Golden Boy bringing most of its biggest stars – including Saul ‘Canelo’ Alvarez and (indirectly) Miguel Cotto, both of whom delivered the network its biggest ratings ever since tracking such statistics – were well-noticed by industry experts, as well as its efforts to bring boxing back to CBS, if only for a night.
But to paraphrase a familiar saying, pouring sprinkles on manure don’t necessarily make it a birthday cake.
Two months into the year, Showtime has yet to offer a worthwhile Saturday night main event. With all due respect to Cornelius Bundrage and Ishe Smith, that status won’t change this weekend. Nor will it change next weekend, not even when Daniel Ponce de Leon was originally scheduled to face Jayson Velez.
The network will try again in late April, when Danny Garcia and Zab Judah are scheduled to square off in their postponed 140 lb. title fight. By then, the network will have gained plenty of exposure in hyping up its May 4 pay-per-view event featuring its latest acquisition.
Barring injuries (or poor ticket sales leading to invented injuries), HBO will have aired five more cards from the time it was announced that it was no longer in the Floyd Mayweather Jr. business. On the night that Garcia and Judah are finally scheduled to meet, Sergio Martinez will face Martin Murray in a bout airing live from Argentina.
Top Rank will have provided three cards prior to that night, including the rematch between Brandon Rios and Mike Alvarado. A successful enough negotiating save in the next day or two will produce an April 13 showdown between Nonito Donaire and Guillermo Rigondeaux in New York City.
Life after May 4 doesn’t look too shabby for HBO, which has secured the rematch between Carl Froch and Mikkel Kessler. The winner will be in line for a rematch with unbeaten super middleweight king Andre Ward, who is already gaining traction in some circles as the best fighter in the world.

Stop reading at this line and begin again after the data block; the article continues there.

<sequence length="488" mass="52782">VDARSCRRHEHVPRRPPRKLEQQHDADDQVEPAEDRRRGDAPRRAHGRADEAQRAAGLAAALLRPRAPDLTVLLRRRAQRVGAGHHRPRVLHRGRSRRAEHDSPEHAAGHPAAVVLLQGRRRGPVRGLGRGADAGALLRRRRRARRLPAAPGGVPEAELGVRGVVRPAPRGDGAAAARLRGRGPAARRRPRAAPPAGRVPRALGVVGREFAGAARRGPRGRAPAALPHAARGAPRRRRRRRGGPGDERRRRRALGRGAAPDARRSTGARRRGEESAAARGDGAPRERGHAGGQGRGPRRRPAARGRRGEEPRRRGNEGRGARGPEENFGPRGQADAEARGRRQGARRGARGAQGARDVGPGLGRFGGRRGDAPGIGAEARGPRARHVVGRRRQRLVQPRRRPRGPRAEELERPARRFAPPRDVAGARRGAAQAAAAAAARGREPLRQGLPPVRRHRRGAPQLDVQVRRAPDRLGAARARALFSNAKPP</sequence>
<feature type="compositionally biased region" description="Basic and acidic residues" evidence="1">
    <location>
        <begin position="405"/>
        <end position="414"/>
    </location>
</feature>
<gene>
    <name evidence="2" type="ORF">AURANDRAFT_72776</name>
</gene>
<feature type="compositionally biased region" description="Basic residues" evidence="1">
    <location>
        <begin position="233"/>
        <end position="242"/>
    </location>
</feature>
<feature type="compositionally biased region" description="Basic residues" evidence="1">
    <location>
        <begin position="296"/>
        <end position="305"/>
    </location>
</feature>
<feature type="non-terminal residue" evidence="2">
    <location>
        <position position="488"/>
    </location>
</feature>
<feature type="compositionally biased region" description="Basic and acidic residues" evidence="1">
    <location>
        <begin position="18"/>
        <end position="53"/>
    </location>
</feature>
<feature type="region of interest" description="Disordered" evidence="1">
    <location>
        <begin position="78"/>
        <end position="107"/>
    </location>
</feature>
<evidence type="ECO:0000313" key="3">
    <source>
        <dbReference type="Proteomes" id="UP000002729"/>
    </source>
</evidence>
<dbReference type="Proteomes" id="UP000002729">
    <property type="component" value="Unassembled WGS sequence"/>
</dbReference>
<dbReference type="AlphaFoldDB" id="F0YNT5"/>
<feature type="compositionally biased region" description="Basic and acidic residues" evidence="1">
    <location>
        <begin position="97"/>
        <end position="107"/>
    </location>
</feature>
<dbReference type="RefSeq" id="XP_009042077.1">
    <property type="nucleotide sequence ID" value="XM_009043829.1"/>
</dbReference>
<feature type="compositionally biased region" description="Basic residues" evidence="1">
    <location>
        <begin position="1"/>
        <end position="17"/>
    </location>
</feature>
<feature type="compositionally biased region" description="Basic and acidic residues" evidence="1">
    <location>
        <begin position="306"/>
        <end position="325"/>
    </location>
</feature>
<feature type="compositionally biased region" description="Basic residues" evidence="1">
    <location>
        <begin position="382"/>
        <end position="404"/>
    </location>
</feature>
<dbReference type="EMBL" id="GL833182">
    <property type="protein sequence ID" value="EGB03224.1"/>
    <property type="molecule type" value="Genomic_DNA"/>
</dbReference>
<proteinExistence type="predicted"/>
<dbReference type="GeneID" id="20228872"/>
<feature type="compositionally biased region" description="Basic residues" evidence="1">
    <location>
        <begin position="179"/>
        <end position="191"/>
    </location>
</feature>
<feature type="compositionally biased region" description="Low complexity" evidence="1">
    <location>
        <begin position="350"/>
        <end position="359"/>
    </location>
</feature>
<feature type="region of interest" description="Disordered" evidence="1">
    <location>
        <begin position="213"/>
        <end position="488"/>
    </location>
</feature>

For the moment, the May 25 card is being packaged with a Jean Pascal fight against either Chad Dawson or Lucian Bute, depending on which report you believe and who holds the most binding contract.
For the moment, Showtime has the top news item. It’s newsworthy when the network is able to steal away the sport’s biggest star. It was big news when Pacquiao was brought over to the network by Bob Arum two years ago. It’s big news now that Mayweather is on board for the long haul, even if it requires an active imagination to believe he'll actually honor all six fights in his reported record-breaking contract.
In the meantime, HBO will find ways to remain in the news. Life will go on for the self-proclaimed Network of Champions. It did when Mike Tyson left. It did when Pacquiao briefly left. It most likely will now that Mayweather is gone.
What has yet to happen is Showtime – despite at times securing the sport’s biggest star – ever taking the lead.
Jake Donovan is the Managing Editor of Boxingscene.com, as well as a member of Transnational Boxing Ratings Board, Yahoo Boxing Ratings Panel and the Boxing Writers Association of America. Twitter: @JakeNDaBox
Tags: Floyd Mayweather Jr. , HBO , Showtime